BY JANET ALLEN, EXECUTIVE ARTISTIC DIRECTOR
Welcome to IRT’s 46th season! Our curatorial goal is to surprise you, excite you, provoke you, and yes, entertain you, through a mix of plays that we’ve selected for their variety of impacts. Sometimes that desired impact is to send you back into your lives with burning questions and conversations; sometimes it’s to expand your perspective; sometimes it’s to make you breathless with the power of human possibility.
The Curious Incident of the Dog in the Night-Time does a bit of all these. On the surface it’s a thriller about an odd neighborhood tragedy. It’s clearly about a child, but it’s also about adults. As it unfolds, we find, like in many well-crafted stories, that there are many other surprising things at stake that take us into the heart of primal human relationships. Most important of these is the relationship between parents and their child, but also important are the relationship between neighbors, the relationship between children and their teachers, the relationship between the community of care and those for whom care is needed.
Mark Haddon crafted this story first into an award-winning novel—his first novel for adults, but also read widely by children—which was then faithfully adapted to the stage. The story is told in the first person, so the nature of that central character is revealed slowly by what he says and does, not by what he is called or how he is characterized by others. This is a particularly winning storytelling device that immediately draws us to that central character. We root for him from the first second of the play, and we are inextricably swept along in his journey. And his journey is a profound one: starting in his neighborhood, it expands out in time and space, but also inwardly, as he takes risks and finds courage, experiences fear and longing, and finally, realizes a sense of accomplishment.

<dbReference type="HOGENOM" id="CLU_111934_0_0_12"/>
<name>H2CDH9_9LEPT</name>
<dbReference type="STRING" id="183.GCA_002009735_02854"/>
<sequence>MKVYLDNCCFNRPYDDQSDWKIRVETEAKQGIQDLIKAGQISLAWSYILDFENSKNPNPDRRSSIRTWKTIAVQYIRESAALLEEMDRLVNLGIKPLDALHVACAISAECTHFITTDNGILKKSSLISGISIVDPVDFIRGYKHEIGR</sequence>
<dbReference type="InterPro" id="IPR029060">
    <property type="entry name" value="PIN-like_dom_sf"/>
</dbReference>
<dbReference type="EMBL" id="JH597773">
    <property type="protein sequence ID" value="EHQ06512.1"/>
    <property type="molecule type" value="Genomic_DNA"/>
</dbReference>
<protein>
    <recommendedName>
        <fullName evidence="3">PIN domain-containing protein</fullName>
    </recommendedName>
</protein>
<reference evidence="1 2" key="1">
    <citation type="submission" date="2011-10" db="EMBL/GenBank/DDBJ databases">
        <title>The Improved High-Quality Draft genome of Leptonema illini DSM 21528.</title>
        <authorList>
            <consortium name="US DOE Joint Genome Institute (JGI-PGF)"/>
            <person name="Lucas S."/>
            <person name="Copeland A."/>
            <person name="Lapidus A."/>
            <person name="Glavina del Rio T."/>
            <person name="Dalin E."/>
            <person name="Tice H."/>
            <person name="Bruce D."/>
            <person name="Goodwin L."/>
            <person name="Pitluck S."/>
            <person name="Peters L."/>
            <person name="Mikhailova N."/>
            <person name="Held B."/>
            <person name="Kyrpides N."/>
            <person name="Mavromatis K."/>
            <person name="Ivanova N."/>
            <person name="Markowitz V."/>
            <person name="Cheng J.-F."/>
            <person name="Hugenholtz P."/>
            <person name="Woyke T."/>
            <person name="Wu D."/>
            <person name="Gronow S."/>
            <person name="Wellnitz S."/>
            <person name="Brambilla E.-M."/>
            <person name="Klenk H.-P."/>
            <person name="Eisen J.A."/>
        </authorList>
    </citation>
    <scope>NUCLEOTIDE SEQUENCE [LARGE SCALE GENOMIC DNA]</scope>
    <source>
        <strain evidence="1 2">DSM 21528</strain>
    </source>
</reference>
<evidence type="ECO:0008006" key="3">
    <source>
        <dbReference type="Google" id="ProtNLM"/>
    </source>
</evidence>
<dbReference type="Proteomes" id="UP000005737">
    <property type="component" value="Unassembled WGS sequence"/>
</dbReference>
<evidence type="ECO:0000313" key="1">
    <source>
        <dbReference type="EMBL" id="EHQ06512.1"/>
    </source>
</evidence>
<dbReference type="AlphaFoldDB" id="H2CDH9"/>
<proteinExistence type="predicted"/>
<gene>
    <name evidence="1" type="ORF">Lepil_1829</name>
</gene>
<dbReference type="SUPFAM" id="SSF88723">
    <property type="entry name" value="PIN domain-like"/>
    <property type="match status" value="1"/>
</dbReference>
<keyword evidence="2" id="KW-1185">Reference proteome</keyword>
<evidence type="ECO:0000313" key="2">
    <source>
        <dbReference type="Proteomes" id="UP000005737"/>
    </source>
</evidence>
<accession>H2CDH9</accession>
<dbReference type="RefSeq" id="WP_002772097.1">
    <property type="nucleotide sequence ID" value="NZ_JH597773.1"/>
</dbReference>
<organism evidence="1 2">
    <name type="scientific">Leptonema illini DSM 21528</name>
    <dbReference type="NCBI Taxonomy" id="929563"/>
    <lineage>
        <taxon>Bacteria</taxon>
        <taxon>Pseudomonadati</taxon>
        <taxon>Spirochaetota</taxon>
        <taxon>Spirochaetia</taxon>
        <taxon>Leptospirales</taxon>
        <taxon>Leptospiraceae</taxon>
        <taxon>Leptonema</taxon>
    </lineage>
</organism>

In the book, Christopher, our self-narrator, is unusual and straightforward. Haddon offers us no explanations or names for his circumstances. We quickly begin to name them for ourselves—autism, Asperger’s, Down’s?—because these are terms that we now accept to explain certain kinds of human behaviors. But the play asks us not to explain, not to diagnose, but to experience. What does it feel like to be Christopher? What does it feel like to be his father or mother? How do we judge/overlook/marginalize people who are different?
The beauty of a theatre experience like this is that it is so utterly life-affirming—and what could possibly be a better way to open a season? Welcome, and enjoy.
The IRT produces top-quality, professional theatre that engages, surprises, challenges and entertains people throughout their lifetimes, helping to build a vital and vibrant community.
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